I don’t even ride the bike in. Let the world flash-fire in its greenhouse hell. I wash my hands of it.

Lunchtime. I’ve got the tinytop with me and I really don’t feel like doing much. I don’t want to write or edit anything. That reptilian agent really curdled my enthusiasm.

But still, I don’t want company and I don’t want to hang around, so I jump in my car and degrade the world’s climate a tiny bit more to go to a hole-in-the-wall pizza joint with an outdoor sulking area. Automatically I fire up the laptop. No signal.

What to do?

I write under assumed names on the web, just fun little stories unconnected to my true effort, some racy laughable stuff that is a kick to write. And some of the readers have been asking for more, and you know, it’s been a while. There was that one idea I had.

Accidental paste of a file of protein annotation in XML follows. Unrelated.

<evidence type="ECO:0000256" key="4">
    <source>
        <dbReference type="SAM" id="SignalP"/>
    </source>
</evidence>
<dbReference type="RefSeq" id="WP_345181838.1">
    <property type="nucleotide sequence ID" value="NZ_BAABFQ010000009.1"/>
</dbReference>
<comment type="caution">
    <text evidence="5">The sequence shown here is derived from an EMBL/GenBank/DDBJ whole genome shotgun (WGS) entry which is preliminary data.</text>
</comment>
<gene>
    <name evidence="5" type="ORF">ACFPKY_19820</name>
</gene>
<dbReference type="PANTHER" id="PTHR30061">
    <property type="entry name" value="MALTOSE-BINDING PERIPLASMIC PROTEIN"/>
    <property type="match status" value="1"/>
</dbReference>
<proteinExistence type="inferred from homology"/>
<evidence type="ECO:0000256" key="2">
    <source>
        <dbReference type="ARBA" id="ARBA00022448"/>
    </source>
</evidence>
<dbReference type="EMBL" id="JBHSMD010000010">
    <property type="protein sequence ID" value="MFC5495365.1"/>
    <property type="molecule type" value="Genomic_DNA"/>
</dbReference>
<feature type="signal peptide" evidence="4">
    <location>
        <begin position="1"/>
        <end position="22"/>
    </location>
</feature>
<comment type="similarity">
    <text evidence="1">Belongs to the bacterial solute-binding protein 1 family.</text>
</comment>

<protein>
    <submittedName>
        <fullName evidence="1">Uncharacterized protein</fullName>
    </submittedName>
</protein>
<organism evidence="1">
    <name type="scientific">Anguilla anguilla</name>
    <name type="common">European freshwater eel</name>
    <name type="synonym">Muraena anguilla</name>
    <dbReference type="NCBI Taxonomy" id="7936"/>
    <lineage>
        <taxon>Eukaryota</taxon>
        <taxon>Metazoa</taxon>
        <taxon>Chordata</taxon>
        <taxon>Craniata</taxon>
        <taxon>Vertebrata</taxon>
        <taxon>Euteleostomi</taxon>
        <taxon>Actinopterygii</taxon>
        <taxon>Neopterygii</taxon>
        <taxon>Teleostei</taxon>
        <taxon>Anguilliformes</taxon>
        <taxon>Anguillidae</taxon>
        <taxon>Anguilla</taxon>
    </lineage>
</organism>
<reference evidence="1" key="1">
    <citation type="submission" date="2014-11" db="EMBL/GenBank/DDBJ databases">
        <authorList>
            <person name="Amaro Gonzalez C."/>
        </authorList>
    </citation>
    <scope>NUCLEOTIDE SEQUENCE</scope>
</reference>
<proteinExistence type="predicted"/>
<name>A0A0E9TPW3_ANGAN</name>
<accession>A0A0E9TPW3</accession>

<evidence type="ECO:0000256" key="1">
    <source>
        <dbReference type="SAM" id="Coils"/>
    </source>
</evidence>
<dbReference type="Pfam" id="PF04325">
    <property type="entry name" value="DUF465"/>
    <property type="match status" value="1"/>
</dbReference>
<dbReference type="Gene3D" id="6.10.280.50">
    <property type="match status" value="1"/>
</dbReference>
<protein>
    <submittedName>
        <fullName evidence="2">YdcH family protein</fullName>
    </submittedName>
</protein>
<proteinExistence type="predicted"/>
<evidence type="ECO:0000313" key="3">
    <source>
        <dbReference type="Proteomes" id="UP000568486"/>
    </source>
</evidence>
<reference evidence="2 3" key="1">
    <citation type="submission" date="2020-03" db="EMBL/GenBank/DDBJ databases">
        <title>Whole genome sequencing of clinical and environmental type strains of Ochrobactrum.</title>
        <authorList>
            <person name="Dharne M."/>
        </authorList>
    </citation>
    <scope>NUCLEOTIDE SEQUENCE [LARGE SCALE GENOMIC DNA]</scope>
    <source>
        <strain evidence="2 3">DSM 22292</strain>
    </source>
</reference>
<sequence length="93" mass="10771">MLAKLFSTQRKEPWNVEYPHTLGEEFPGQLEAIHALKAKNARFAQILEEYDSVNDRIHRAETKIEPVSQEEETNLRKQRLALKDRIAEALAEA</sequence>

So I sit for a bit and think about it. And the ideas click into place like puzzle-pieces. I pick up the saga where I’d left off, a whole new story with all my established characters. And as I write, my friends, my true friends – the characters that I write, join me. It’s too muggy for anyone to bring their kids out, the waitress keeps me in cokes, and I’m okay.

Oh, there is still volcanic smoke and the plains are ruined hellscapes. But I’m not alone.


Last Updated on Sunday, 08 July 2012 07:15
The Irony of Irony (DOG EAR) PDF Print E-mail
Written by Administrator   
Thursday, 05 July 2012 17:24